This corresponds to the NDA, ANDA, or BLA number reported by the labeler for products which have the corresponding Marketing Category designated. If the designated Marketing Category is OTC Monograph Final or OTC Monograph Not Final, then the Application number will be the CFR citation corresponding to the appropriate Monograph (e.g. “part 341”). For unapproved drugs, this field will be null.

Marketing Category: ANDA - A product marketed under an approved Abbreviated New Drug Application. What is the Marketing Category?
Product types are broken down into several potential Marketing Categories, such as NDA/ANDA/BLA, OTC Monograph, or Unapproved Drug. One and only one Marketing Category may be chosen for a product, not all marketing categories are available to all product types. Currently, only final marketed product categories are included. The complete list of codes and translations can be found at www.fda.gov/edrls under Structured Product Labeling Resources.

Start Marketing Date: 07-25-2019 What is the Start Marketing Date?
This is the date that the labeler indicates was the start of its marketing of the drug product.

Listing Expiration Date: 12-31-2022 What is the Listing Expiration Date?
This is the date when the listing record will expire if not updated or certified by the product labeler.

Exclude Flag: N - NO What is the NDC Exclude Flag?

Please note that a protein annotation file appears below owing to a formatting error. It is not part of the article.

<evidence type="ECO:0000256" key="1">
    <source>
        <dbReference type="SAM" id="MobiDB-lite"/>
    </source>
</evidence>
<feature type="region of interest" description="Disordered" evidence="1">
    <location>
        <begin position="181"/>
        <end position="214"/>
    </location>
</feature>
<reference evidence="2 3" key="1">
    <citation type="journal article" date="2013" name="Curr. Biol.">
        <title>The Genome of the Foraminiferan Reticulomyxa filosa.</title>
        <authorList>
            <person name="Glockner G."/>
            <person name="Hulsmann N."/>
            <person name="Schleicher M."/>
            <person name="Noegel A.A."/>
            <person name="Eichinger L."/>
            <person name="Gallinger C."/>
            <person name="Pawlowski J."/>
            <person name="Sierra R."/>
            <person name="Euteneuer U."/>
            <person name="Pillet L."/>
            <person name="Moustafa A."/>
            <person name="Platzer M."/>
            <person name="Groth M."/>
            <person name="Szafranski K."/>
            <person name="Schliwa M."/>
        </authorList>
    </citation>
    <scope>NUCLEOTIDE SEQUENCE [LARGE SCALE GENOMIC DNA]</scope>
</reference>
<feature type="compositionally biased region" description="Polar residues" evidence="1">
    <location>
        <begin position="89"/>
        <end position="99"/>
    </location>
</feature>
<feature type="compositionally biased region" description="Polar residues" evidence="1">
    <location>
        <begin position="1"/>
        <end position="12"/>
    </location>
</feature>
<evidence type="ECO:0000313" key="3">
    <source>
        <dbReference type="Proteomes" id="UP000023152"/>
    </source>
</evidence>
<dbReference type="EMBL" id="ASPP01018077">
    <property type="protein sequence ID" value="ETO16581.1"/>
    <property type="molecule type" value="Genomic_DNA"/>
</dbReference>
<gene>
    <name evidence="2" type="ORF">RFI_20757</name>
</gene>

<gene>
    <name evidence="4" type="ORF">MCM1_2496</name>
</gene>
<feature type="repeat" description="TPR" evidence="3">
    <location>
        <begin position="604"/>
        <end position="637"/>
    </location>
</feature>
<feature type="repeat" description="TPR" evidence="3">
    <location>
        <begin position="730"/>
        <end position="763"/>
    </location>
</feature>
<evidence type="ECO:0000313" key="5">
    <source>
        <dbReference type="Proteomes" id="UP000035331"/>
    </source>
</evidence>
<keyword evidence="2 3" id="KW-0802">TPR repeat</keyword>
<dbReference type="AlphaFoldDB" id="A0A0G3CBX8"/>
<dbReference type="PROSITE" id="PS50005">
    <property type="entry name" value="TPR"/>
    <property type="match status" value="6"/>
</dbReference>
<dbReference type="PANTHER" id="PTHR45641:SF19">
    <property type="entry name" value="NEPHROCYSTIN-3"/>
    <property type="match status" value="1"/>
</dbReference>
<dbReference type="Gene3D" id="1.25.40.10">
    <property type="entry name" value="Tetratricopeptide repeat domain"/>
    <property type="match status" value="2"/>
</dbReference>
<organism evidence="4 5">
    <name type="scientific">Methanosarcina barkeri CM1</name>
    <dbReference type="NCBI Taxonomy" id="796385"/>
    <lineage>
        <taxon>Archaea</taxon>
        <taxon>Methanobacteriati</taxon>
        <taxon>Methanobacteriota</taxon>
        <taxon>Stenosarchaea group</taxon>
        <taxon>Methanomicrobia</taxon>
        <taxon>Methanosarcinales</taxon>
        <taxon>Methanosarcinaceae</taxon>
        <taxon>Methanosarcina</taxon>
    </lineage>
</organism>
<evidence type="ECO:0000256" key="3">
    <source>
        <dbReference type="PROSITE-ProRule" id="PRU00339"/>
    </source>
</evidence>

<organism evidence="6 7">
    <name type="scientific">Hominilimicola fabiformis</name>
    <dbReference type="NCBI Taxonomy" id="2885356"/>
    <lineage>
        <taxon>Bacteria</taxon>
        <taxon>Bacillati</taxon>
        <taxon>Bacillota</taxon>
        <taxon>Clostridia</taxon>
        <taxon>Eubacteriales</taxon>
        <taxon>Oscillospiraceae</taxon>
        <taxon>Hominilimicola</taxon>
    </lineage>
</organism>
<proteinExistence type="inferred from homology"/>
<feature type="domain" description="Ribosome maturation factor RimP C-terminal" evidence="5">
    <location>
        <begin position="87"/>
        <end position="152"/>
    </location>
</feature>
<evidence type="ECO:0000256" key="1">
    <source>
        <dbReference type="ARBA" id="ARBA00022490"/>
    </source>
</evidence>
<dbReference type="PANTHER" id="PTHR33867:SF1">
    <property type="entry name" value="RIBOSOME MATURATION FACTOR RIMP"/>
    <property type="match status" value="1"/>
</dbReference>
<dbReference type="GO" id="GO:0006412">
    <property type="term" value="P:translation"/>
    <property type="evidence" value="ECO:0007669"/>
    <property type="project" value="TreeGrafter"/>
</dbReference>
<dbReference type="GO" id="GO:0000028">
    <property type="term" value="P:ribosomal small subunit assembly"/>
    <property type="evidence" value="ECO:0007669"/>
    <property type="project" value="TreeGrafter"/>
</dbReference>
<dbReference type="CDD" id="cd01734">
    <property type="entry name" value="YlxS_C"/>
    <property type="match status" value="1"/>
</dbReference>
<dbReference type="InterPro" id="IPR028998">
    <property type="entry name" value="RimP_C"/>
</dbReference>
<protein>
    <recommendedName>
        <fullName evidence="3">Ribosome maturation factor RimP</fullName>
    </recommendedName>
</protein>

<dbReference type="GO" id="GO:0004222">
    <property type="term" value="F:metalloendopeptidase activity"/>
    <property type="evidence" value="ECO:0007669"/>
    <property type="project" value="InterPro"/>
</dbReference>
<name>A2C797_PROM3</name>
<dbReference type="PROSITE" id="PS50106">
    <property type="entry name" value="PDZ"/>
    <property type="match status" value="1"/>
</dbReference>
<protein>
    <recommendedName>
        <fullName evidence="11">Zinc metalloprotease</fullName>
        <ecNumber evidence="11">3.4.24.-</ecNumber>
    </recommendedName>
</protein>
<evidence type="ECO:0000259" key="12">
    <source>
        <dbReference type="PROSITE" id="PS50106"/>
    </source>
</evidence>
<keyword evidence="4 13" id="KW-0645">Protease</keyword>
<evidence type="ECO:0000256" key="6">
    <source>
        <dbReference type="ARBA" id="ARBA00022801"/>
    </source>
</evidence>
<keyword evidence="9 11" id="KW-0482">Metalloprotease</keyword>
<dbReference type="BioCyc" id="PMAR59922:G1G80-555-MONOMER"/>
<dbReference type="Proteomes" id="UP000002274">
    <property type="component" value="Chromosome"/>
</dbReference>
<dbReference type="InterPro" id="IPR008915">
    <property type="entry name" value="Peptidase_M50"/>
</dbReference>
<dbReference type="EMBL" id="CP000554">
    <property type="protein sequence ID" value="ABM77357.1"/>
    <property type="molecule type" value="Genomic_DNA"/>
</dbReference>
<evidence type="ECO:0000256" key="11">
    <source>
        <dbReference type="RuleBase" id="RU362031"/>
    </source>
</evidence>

This field indicates whether the product has been removed/excluded from the NDC Directory for failure to respond to FDA"s requests for correction to deficient or non-compliant submissions ("Y"), or because the listing certification is expired ("E"), or because the listing data was inactivated by FDA ("I"). Values = "Y", "N", "E", or "I".

* Please review the disclaimer below.

Vancomycin Hydrochloride Product Labeling Information

The product labeling information includes all published material associated to a drug. Product labeling documents include information like generic names, active ingredients, ingredient strength dosage, routes of administration, appearance, usage, warnings, inactive ingredients, etc.

Product Labeling Index

2.1 Adults

  • Vancomycin Hydrochloride Capsules are used in treating
  • C. difficile -associated diarrhea and staphylococcal enterocolitis.
  • C. difficile- associated diarrhea: The recommended dose is 125 mg administered orally 4 times daily for 10 days.
  • Staphylococcal enterocolitis: Total daily dosage is 500 mg to 2 g administered orally in 3 or 4 divided doses for 7 to 10 days.

2.2 Pediatric Patients

The usual daily dosage is 40 mg/kg in 3 or 4 divided doses for 7 to 10 days. The total daily dosage should not exceed 2 g.

5.1 Oral Use Only

This preparation for the treatment of colitis is for oral use only and is not systemically absorbed. Vancomycin Hydrochloride Capsules must be given orally for treatment of staphylococcal enterocolitis and Clostridium difficile-associated diarrhea. Orally administered Vancomycin Hydrochloride Capsules are not effective for other types of infections. Parenteral administration of vancomycin is not effective for treatment of staphylococcal enterocolitis and C. difficile-associated diarrhea. If parenteral vancomycin therapy is desired, use an intravenous preparation of vancomycin and consult the package insert accompanying that preparation .

5.2 Potential For Systemic Absorption

Clinically significant serum concentrations have been reported in some patients who have taken multiple oral doses of Vancomycin Hydrochloride Capsules for active